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Beating the New Grad Blues

Young man on laptop looking for new grad jobs

Whether you framed it and hung it on your wall or have it collecting dust in your closet, your university degree or college diploma is yours. It’s there, and it’s never going away. September is here, and it’s likely the first September since you were three years old where you have no idea what’s in store and you have nowhere in particular to go. That feeling can be unsettling. Many new grads feel sad, confused, anxious, and overwhelmed the fall following their commencement. And headlines about youth unemployment rates don’t help. But there are plenty of reasons to feel excited about this time in your life.

Youth unemployment in perspective

Headlines in major publications over the last couple of years have bemoaned the Millennial plight to find meaningful work after graduation. Heck, at Adecco, we’ve written about it ourselves a few times. Currently, the youth unemployment rate in Canada continues to sit at just under 14% – and that’s despite the dramatic job losses reported for July 2013. While this rate is about double the general unemployment and is of some concern for the economy, it’s important to remember that newspaper and magazine headlines are written to attract attention. In fact, many critics of such publications point to the fact that the youth unemployment rate in Canada was higher during the recessions of the early 1980s and early 1990s. They also point out that, when it comes to youth employment, Canada is one of the best places in the Western World to be. Greece, for instance, hit a record youth unemployment rate this summer of 65%. While these points might be of little consolation when you’re a Millennial struggling to find work, remember that perspective is everything. There is work for you here. Economies change and sometimes it’s a matter of adjusting your expectations and being patient.

New grad jobs: Some advice

While it’s not true of everyone, it is true that some new grads expect too much right out of school when it comes to how quickly they’ll be hired, at what rank they’ll start, and how much money they’ll earn. Most new grad jobs out there are entry level, regardless of industry or education, and that means entry-level money. There are a few things to accept regarding all new grad jobs:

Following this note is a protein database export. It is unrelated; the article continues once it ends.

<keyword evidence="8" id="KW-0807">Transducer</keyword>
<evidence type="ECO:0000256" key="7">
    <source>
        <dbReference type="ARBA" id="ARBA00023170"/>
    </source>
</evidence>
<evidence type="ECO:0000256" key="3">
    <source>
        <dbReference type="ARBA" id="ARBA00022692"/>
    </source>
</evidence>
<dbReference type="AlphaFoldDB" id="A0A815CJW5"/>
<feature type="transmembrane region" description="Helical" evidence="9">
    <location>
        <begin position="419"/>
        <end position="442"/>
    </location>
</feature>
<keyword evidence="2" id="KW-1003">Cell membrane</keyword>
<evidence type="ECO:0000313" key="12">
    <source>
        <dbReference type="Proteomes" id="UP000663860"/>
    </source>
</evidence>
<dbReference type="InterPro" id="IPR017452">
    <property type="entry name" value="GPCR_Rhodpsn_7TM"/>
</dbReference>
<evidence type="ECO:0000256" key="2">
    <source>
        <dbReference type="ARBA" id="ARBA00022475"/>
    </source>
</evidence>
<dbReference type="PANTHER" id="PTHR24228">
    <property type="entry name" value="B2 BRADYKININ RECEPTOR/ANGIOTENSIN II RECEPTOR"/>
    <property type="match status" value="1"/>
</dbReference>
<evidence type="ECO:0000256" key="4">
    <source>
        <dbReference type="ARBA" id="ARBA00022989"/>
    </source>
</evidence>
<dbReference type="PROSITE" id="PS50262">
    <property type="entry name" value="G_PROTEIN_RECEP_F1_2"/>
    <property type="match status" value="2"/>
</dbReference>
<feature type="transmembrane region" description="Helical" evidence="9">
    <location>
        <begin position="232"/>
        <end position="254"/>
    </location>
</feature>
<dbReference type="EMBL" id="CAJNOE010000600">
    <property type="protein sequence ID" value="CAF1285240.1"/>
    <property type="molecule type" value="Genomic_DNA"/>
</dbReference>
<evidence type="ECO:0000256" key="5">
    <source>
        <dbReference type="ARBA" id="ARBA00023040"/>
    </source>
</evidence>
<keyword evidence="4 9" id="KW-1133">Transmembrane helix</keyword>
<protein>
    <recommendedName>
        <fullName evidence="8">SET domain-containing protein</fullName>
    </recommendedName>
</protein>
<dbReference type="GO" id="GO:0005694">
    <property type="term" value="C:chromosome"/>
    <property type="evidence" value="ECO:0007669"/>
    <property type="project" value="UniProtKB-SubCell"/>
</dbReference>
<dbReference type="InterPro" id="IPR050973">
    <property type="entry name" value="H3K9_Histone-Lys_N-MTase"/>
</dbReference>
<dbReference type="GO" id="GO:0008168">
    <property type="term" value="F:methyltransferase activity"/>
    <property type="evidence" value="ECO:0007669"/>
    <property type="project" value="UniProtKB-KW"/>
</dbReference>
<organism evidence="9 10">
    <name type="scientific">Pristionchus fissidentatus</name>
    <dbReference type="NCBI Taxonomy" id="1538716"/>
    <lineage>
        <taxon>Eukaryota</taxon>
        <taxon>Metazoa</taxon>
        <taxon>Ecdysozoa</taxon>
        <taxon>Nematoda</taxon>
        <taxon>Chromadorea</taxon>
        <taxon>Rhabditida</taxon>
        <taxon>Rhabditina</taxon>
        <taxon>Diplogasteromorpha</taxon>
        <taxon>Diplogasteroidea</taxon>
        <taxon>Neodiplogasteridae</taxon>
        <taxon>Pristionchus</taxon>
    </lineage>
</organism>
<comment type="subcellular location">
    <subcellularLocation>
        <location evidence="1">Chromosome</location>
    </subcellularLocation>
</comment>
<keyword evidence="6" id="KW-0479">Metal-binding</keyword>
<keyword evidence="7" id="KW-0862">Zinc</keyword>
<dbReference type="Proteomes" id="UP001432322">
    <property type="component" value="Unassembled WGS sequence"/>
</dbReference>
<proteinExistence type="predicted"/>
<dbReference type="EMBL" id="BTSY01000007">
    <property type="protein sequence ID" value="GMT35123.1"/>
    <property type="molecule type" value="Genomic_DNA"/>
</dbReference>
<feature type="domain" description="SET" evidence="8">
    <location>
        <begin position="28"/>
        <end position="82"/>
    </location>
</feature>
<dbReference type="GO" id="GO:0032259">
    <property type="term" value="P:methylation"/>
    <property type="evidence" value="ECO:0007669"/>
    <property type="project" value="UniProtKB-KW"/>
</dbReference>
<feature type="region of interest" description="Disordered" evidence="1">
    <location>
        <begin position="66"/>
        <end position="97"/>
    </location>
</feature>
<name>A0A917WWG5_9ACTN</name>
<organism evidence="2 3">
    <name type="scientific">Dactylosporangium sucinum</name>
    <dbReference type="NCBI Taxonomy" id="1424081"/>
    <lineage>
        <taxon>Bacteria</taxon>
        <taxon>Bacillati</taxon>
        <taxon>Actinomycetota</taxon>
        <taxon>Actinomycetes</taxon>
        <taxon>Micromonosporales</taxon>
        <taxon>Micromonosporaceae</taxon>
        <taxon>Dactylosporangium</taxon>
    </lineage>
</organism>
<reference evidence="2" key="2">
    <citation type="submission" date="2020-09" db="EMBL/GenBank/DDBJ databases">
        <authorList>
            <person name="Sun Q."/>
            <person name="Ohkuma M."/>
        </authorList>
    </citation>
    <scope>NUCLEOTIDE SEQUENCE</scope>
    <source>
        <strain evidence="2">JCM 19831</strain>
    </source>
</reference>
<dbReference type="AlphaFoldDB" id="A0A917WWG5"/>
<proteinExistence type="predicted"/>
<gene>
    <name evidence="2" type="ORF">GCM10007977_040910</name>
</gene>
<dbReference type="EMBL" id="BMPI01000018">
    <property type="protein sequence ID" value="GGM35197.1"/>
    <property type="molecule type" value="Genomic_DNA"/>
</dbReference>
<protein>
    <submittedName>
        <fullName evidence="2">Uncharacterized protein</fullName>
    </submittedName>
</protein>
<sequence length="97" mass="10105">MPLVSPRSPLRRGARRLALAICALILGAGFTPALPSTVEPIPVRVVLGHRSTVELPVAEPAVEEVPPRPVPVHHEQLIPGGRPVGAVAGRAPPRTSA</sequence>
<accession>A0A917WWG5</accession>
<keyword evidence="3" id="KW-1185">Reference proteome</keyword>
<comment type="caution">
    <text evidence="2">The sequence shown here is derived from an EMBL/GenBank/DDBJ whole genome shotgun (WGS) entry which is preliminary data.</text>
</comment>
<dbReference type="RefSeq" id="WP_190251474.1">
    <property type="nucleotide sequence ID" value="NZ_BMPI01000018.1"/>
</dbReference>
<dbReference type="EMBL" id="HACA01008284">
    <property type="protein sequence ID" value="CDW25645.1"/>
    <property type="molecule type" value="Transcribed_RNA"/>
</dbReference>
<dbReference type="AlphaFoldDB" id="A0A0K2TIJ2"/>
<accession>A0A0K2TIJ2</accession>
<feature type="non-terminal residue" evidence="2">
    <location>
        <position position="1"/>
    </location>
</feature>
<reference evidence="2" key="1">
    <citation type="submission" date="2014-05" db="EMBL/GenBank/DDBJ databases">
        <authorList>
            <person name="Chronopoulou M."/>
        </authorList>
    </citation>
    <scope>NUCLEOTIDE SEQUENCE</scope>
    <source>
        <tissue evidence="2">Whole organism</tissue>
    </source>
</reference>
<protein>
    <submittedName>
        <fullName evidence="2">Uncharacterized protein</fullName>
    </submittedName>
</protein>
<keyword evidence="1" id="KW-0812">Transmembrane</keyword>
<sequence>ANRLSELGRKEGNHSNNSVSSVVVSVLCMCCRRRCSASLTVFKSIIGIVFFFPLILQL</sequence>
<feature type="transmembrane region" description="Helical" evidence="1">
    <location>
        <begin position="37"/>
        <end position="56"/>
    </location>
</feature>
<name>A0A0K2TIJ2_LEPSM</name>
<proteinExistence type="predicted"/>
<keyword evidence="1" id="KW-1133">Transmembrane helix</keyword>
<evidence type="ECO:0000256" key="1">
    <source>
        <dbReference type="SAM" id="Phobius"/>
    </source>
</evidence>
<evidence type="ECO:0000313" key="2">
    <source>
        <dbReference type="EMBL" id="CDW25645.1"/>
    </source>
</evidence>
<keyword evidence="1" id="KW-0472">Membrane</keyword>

• Job searches can take a while

    Even in the best of economic times, it can take several months to be hired. That’s why it’s best to start applying several months before graduation.

  • You can gain experience through contract and volunteer work

    Apply to whatever you feel you’re qualified to do, but also register with employment agencies because you never know what they might have and where it might lead – even if what they find you is temporary. Agencies can also help improve your resume, hone your interview skills, and set you down the right career path. Volunteering is another option. It should be relatively easy to do, and it’s a great way to strengthen your resume, make connections, and show that you’re a hard worker with conviction.

  • You’ll have to pay your dues

    Your dream job may take several steps – and years – to get to. You may even wake up one day to find that the dream job you wanted isn’t your dream job anymore. Remember that life is full of both disillusionment and discovery.

More tips for adjusting to life after school

There’s more to life than work, just as there’s a lot more advice you take beyond resume writing and job interview tips. To ease your transition from post-secondary life, do the following. They’re good for you work life, and every other aspect of it.

  • Relax

    School just ended. While it’s important to find a job, it’s also important to let the change sink in. Don’t feel as though you need to change every aspect about your life as quickly as possible. Hang out with the friends that are near you, and stay in touch with those who are far away – the internet and social media have made this easier than ever before. Continue to enjoy yourself and ponder what you really want to do.

  • Get used to uncertainty

    Courses and co-ops have strict schedules, but jobs can change at any time for any reason – for reasons in your control or beyond it. Find a balance between having goals and going with the flow. As mentioned, you never know what you will or won’t enjoy until you do it.

  • Be fiscally responsible

    This goes for partying and especially for paying down student loans if you have them. Stick to a budget and, when it comes to those loans, pay them down as much and as quickly as you can. Grace periods don’t last forever and, if you can, start paying down your loan before it ends to reduce the principal.

  • Sleep

    It’s easy, especially when you’re job hunting, to become nocturnal. But you’re not an owl, so sleeping in too much, or not getting enough sleep because you have a job but were out partying the night before, can throw off your entire system, affecting your proofreading abilities, interviewing skills, and job performance. Go to bed at the same time every night to get up at the same time every morning.

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